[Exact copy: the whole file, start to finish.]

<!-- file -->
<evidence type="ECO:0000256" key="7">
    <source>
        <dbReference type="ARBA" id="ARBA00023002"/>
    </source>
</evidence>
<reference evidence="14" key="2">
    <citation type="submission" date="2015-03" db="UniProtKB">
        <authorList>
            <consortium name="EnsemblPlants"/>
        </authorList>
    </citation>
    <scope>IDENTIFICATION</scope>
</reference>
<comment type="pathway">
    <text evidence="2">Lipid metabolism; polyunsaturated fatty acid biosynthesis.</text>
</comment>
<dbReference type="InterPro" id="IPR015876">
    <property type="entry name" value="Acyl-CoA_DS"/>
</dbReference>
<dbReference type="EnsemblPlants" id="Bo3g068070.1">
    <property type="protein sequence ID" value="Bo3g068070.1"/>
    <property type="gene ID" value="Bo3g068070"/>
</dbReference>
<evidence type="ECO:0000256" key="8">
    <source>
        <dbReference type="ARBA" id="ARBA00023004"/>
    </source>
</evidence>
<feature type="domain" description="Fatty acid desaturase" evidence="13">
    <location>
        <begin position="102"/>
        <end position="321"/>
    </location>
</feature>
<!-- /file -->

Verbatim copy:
<evidence type="ECO:0000256" key="7">
    <source>
        <dbReference type="ARBA" id="ARBA00023002"/>
    </source>
</evidence>
<reference evidence="14" key="2">
    <citation type="submission" date="2015-03" db="UniProtKB">
        <authorList>
            <consortium name="EnsemblPlants"/>
        </authorList>
    </citation>
    <scope>IDENTIFICATION</scope>
</reference>
<comment type="pathway">
    <text evidence="2">Lipid metabolism; polyunsaturated fatty acid biosynthesis.</text>
</comment>
<dbReference type="InterPro" id="IPR015876">
    <property type="entry name" value="Acyl-CoA_DS"/>
</dbReference>
<dbReference type="EnsemblPlants" id="Bo3g068070.1">
    <property type="protein sequence ID" value="Bo3g068070.1"/>
    <property type="gene ID" value="Bo3g068070"/>
</dbReference>
<evidence type="ECO:0000256" key="8">
    <source>
        <dbReference type="ARBA" id="ARBA00023004"/>
    </source>
</evidence>
<feature type="domain" description="Fatty acid desaturase" evidence="13">
    <location>
        <begin position="102"/>
        <end position="321"/>
    </location>
</feature>